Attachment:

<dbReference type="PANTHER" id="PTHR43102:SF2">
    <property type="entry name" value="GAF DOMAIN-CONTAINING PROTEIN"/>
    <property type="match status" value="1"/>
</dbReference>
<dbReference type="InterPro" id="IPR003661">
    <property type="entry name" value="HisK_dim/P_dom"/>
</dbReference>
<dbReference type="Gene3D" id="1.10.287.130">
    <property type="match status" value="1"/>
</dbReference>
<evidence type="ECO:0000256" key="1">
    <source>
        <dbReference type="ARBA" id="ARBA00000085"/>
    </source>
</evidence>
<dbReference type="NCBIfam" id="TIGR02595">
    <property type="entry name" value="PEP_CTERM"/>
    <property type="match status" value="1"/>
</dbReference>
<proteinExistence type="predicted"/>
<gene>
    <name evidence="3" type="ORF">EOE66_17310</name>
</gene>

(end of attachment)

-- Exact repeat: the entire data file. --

<dbReference type="PANTHER" id="PTHR43102:SF2">
    <property type="entry name" value="GAF DOMAIN-CONTAINING PROTEIN"/>
    <property type="match status" value="1"/>
</dbReference>
<dbReference type="InterPro" id="IPR003661">
    <property type="entry name" value="HisK_dim/P_dom"/>
</dbReference>
<dbReference type="Gene3D" id="1.10.287.130">
    <property type="match status" value="1"/>
</dbReference>
<evidence type="ECO:0000256" key="1">
    <source>
        <dbReference type="ARBA" id="ARBA00000085"/>
    </source>
</evidence>
<dbReference type="NCBIfam" id="TIGR02595">
    <property type="entry name" value="PEP_CTERM"/>
    <property type="match status" value="1"/>
</dbReference>
<proteinExistence type="predicted"/>
<gene>
    <name evidence="3" type="ORF">EOE66_17310</name>
</gene>